Daybreak was an hour away when I tiptoed away from camp for a 20-mile run along a quiet forest service road. The route meandered along a slow, winding river deep in the heart of Oregon’s Deschutes National Forest. It was an ideal running spot except for one thing: no cellular phone coverage. Ten miles later when I suffered a bad injury, I wished I’d picked another place to train—or at least carried a personal locator beacon.
What a Personal Locator Beacon Does and Does Not Do
Every RVer has great campfire stories about getting stuck up a creek without a paddle. From getting stuck in sandy soil to getting lost in the woods, some backcountry situations end up far worse than others. Nobody ever expects to be in the kind of position that requires a search and rescue team, but if cellular coverage isn’t available at the time, you may not live to tell about it. That’s why it makes so much sense to invest in a Personal Locator Beacon (PLB) if you crave outdoor adventure like I do.
These small devices are about the size of a smartphone, but they don’t need cellular connectivity to save your life. Instead, what a personal locator beacon does is use satellite technology to send SOS messages and location coordinates to search and rescue authorities who can send help your way. PLBs are great choices for most adventurers because:
- You only pay for the unit; unlike a GPS satellite messenger unit, PLBs don’t require a subscription service
- PLBs work anywhere in the world over the public Cospas-Sarsat satellite system
- PLBs send out the strongest available signal, day or night, even in rough weather conditions
A PLB emergency signal can make a bad situation better. But unlike a satellite messenger device, which allows users to send text messages, a PLB only sends distress signals to emergency personnel. Once you send the SOS signal, there’s no turning back. Rescuers get dispatched to your precise location, so you must carefully consider the consequences of hitting “send.” This is not the kind of device you’ll use when you have a flat tire or engine calamity — that’s what your cell phone and Good Sam Roadside Assistance will do for you. Instead, PLBs are intended for true emergencies, like getting badly lost on a hike or after an unfortunate grizzly bear attack. If authorities decide your situation wasn’t life-threatening, you could get stuck with the bill to get you home.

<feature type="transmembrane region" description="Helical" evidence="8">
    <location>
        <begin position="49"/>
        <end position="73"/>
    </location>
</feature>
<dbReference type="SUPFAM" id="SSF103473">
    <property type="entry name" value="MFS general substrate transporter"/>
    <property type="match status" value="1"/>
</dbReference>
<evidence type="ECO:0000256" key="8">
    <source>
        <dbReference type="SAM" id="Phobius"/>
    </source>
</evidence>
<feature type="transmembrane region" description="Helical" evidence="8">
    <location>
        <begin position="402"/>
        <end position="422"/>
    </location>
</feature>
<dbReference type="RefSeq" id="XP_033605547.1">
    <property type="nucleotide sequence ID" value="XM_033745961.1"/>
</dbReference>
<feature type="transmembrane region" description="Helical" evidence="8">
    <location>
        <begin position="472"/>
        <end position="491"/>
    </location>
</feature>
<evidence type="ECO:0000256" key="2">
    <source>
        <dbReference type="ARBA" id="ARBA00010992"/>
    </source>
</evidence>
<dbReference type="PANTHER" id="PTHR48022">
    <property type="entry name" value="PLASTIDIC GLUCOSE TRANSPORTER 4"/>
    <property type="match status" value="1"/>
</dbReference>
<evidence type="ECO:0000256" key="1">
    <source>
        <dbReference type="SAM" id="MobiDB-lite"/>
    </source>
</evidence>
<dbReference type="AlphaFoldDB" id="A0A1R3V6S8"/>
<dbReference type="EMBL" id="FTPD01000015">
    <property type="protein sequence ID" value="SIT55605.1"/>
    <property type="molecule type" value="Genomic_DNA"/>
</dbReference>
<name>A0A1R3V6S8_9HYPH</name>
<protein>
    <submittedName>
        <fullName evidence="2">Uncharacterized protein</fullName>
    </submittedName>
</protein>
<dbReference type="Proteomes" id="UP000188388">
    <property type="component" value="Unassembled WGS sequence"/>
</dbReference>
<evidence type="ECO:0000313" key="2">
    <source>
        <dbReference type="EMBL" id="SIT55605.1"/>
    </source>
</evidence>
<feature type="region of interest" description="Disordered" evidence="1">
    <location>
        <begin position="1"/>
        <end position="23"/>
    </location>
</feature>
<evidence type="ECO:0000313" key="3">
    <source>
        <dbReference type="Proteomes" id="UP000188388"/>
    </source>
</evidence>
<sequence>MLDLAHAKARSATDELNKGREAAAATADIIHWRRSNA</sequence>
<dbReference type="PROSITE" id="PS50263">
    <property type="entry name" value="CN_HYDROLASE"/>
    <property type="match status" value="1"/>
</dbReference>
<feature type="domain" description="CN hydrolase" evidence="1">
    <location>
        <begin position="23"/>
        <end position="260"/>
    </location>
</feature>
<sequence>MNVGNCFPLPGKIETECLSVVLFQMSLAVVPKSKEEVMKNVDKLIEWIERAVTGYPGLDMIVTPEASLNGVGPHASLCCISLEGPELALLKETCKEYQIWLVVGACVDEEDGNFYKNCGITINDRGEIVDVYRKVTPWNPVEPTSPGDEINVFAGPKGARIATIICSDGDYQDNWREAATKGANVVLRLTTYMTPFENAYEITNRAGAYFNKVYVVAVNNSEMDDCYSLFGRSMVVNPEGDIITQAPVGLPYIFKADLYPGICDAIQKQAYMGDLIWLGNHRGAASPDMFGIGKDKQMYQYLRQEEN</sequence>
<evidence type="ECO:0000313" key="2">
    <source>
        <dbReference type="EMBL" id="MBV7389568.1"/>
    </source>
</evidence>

Should you find yourself in a life-or-death predicament, a personal locator beacon like the ACR ResQlink 400 PLB can bring help. Rugged and small, the buoyant unit can be deployed in any environment for fast rescue:
- The distress signal gets sent over three Cospas-Sarsat satellite systems including the new MEOSAR, which provides almost instant signal detection by authorities. It’s so precise that anyone with this unit can be located within 100 meters (328 feet), 95 percent of the time, within five minutes of sending a distress signal.
- Two types of built-in lights up the odds of a faster rescue at night or in other low visibility conditions.
- This personal locator beacon does have a five-year battery life. It sounds short, but if you don’t use it in that amount of time, just send it back to the manufacturer with $150 and your unit will be returned with a fresh five-year battery. Should you need to deploy the unit in a true emergency, the manufacturer will replace it at no charge in exchange for a user testimonial.
Other PLBs exist, but the ACR ResQlink 400 PLB was recommended to me by an RVing friend who travels and hikes solo in remote areas. I hadn’t given these little devices much thought until the day I became injured on that remote forest road and painfully hobbled ten miles back to camp. At the time it felt life-threatening, but in retrospect, now I know wasn’t a bad enough situation to require an emergency personnel rescue. If it had been, it’s good to know that a personal locator beacon can help me live to another day, so that I can spin another great tale while sitting around the campfire with friends.